While he was taking refreshments, the Master spoke of the good fortune of Gopala’s mother to the lady devotees. “That daughter of a Brahmin,” said he affectionately to them, “who comes from Kamarhati and who has motherly love for God as Gopala, has had various visions. She says that Gopala stretches his hand to take food from her. The other day she came here love-intoxicated on account of experiencing many such things. When she was fed she became a little pacified. I asked her to stay for the night, but she did not. She was equally inebriated on her way back. The cloth on her person became loose and was being dragged along the ground; she had no consciousness of it. I raised the cloth and passed my hand over her heart and head to calm her down a little. She has great devotion and she is very good. Why don’t you send for her?”
As soon as this reached Balaram Babu’s ear, he sent a man to bring Gopala’s mother from Kamarhati for there was much time yet for coming; the Master would be staying there for that day and the morrow.
The Master finished taking refreshments and came back to the outer apartment and was having various talks with the devotees.
Before long, the Master’s midday meal was finished. The devotees also took Prasada. He took a little rest before he sat in the hall in the outer apartment and conversed with the devotees on various topics. When it was about to be dusk the Master was in ecstasy. All of us must have seen the metal image of the boy Gopala — it is in the posture of crawling, with this difference that its right hand is raised in the gesture of asking for some food and its face is turned upwards as if it is looking at the face of some one with wistful eyes expressing delight and wanting something. The Master’s body and limbs assumed exactly that posture under the influence of Bhava, except for the two eyes which remained in a half-shut, indrawn condition, not seeing anything outside. Immediately after the Master’s state of Bhava began, the carriage carrying Gopala’s mother arrived and stood at the gate of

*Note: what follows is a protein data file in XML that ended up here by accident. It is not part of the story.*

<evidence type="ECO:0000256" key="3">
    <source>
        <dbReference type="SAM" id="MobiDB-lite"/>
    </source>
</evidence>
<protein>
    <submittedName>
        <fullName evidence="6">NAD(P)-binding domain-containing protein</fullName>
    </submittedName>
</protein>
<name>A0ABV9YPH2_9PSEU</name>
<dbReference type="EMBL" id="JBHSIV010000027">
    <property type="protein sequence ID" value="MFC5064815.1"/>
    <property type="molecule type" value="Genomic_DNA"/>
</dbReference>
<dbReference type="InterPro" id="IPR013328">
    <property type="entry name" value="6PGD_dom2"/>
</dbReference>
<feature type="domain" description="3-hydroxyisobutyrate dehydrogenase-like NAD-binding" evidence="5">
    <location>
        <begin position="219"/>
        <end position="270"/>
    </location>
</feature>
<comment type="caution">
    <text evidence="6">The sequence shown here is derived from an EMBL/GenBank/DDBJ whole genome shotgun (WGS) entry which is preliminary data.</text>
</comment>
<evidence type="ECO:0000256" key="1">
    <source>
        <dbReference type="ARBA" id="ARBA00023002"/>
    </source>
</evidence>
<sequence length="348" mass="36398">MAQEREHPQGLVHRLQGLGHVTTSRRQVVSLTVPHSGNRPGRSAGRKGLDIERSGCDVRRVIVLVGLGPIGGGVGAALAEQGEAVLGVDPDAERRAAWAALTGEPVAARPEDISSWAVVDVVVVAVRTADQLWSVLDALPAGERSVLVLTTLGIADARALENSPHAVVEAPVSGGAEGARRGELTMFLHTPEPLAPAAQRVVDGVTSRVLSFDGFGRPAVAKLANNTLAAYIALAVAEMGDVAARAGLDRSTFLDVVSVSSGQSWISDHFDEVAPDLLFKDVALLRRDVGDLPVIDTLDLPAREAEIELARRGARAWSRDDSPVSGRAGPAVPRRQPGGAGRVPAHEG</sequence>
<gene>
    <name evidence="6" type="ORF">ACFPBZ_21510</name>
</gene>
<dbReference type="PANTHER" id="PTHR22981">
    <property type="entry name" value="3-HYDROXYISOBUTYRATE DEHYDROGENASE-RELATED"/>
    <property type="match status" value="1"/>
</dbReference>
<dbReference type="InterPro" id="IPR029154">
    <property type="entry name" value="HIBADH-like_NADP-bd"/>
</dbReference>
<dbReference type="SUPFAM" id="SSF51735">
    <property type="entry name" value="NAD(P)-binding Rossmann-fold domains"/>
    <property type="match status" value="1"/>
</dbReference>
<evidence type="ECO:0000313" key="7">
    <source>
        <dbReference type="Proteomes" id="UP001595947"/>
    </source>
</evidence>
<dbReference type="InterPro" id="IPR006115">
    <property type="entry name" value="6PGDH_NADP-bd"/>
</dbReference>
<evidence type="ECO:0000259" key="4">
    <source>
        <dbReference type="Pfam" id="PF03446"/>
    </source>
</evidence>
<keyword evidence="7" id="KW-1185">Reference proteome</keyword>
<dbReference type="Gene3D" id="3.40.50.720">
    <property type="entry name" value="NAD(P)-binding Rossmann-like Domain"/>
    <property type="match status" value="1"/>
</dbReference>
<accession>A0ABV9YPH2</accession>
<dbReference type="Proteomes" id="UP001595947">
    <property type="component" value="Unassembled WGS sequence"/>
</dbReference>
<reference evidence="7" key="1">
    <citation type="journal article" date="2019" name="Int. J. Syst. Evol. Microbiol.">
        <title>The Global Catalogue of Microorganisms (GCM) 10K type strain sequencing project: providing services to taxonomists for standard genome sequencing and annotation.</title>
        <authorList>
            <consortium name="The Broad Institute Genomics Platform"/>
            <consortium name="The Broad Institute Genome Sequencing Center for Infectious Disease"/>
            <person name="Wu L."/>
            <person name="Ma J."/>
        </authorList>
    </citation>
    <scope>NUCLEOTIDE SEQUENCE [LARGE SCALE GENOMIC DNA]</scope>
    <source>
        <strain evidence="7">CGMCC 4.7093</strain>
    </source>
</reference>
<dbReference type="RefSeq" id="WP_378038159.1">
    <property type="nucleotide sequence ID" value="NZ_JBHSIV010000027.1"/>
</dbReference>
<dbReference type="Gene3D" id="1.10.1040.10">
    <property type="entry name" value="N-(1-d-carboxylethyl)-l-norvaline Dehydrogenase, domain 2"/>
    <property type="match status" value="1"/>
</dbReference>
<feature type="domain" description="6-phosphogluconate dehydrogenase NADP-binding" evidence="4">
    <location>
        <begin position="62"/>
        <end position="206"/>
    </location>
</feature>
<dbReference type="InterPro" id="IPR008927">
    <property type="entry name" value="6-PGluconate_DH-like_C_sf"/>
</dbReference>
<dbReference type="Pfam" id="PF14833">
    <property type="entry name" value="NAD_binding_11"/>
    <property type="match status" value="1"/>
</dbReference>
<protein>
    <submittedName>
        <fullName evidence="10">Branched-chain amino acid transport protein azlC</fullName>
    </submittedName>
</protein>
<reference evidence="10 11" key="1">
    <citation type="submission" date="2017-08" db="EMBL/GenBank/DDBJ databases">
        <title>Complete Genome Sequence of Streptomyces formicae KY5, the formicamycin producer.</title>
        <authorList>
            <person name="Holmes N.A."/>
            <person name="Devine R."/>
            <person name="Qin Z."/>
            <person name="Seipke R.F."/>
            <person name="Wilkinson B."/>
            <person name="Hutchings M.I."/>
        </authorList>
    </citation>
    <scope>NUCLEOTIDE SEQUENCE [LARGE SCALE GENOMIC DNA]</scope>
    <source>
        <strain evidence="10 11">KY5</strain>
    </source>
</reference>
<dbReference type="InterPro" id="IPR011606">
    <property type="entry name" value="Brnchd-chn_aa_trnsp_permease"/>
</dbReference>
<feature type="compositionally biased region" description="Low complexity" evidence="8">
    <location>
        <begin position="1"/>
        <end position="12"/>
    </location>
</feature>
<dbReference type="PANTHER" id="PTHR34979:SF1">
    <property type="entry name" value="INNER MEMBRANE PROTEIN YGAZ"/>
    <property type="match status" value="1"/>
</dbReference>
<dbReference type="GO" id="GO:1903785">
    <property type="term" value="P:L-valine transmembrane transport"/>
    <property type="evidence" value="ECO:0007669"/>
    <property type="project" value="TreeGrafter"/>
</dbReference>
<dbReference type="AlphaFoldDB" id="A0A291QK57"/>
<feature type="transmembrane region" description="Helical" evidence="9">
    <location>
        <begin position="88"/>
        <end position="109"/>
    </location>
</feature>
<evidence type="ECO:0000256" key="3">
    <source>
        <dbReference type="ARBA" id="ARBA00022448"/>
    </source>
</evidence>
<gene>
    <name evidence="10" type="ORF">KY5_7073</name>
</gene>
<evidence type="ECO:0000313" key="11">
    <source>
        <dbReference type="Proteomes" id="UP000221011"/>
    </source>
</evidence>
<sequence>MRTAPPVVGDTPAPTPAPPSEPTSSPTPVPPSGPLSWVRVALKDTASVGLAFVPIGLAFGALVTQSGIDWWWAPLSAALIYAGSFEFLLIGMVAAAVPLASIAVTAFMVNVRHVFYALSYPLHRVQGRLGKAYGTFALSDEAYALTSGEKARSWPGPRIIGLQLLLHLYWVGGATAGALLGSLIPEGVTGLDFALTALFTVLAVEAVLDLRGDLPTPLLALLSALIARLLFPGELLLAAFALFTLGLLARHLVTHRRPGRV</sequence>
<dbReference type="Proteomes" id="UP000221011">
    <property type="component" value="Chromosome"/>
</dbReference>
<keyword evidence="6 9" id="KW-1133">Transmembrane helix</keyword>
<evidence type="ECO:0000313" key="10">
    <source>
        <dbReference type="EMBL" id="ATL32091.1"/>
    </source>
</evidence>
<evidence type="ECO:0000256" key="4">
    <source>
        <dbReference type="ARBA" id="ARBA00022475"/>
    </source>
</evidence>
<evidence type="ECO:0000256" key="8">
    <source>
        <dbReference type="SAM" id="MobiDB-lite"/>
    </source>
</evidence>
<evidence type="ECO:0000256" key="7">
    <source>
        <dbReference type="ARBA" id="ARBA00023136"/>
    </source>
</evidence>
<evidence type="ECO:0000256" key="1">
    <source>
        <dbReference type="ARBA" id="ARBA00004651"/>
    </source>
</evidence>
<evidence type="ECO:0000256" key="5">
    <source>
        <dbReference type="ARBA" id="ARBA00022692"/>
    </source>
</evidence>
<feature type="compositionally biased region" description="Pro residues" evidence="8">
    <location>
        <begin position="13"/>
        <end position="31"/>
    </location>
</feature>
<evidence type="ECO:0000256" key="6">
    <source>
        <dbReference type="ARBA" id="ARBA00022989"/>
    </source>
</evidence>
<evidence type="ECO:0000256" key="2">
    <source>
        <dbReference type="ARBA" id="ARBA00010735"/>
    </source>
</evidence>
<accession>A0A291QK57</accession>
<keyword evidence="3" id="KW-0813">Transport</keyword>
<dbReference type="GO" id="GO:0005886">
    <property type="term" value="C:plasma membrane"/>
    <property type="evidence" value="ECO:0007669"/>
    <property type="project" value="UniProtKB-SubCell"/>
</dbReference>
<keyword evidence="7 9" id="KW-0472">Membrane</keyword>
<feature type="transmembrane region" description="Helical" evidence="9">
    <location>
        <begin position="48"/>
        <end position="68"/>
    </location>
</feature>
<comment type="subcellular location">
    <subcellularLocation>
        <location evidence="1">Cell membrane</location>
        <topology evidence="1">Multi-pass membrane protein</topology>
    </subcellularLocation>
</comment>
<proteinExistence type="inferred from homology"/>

Balaram Babu’s house; and Gopala’s mother came upstairs and saw the Master in the form of her chosen Ideal. The devotees understood that it was the devotion of Gopala’s mother that had brought about the sudden infusion of the Gopala-spirit into the Master. All those present there showed her great respect and reverence, thinking how very fortunate she was. All said, “Ah, the wonderful devotion! The Master assumed the form of Gopala Himself on account of the urge of her devotion!” and so on. Gopala’s mother said, “But I don’t like such a stiff and rigid posture, like a log of wood, under the influence of Bhava. My Gopala will laugh, play, walk and run. Ah! What is this? This stiff-as-wood posture! I don’t want to see such a Gopala.” On the day on which she first saw the Master thus lose normal consciousness in ecstasy, she really became overwhelmed with fear and said, as she pushed the Master’s holy person, “Why are you in such a condition, my child?” That happened when the Master went to Kamarhati for the first time.